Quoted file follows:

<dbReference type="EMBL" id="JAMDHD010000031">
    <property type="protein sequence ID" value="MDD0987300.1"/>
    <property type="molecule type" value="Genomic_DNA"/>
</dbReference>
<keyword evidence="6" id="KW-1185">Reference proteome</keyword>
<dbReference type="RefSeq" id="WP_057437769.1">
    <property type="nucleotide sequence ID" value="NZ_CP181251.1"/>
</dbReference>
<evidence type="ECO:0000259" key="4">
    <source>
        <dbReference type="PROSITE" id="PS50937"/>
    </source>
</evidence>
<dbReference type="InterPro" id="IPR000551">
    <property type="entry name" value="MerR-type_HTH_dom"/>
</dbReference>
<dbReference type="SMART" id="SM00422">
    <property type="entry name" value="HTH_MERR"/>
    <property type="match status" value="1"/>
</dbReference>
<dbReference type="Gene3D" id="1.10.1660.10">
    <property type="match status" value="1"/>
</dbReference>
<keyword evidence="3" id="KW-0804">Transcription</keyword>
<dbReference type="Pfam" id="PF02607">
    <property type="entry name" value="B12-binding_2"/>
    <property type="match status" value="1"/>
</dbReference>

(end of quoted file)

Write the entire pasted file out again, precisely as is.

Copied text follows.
<dbReference type="EMBL" id="JAMDHD010000031">
    <property type="protein sequence ID" value="MDD0987300.1"/>
    <property type="molecule type" value="Genomic_DNA"/>
</dbReference>
<keyword evidence="6" id="KW-1185">Reference proteome</keyword>
<dbReference type="RefSeq" id="WP_057437769.1">
    <property type="nucleotide sequence ID" value="NZ_CP181251.1"/>
</dbReference>
<evidence type="ECO:0000259" key="4">
    <source>
        <dbReference type="PROSITE" id="PS50937"/>
    </source>
</evidence>
<dbReference type="InterPro" id="IPR000551">
    <property type="entry name" value="MerR-type_HTH_dom"/>
</dbReference>
<dbReference type="SMART" id="SM00422">
    <property type="entry name" value="HTH_MERR"/>
    <property type="match status" value="1"/>
</dbReference>
<dbReference type="Gene3D" id="1.10.1660.10">
    <property type="match status" value="1"/>
</dbReference>
<keyword evidence="3" id="KW-0804">Transcription</keyword>
<dbReference type="Pfam" id="PF02607">
    <property type="entry name" value="B12-binding_2"/>
    <property type="match status" value="1"/>
</dbReference>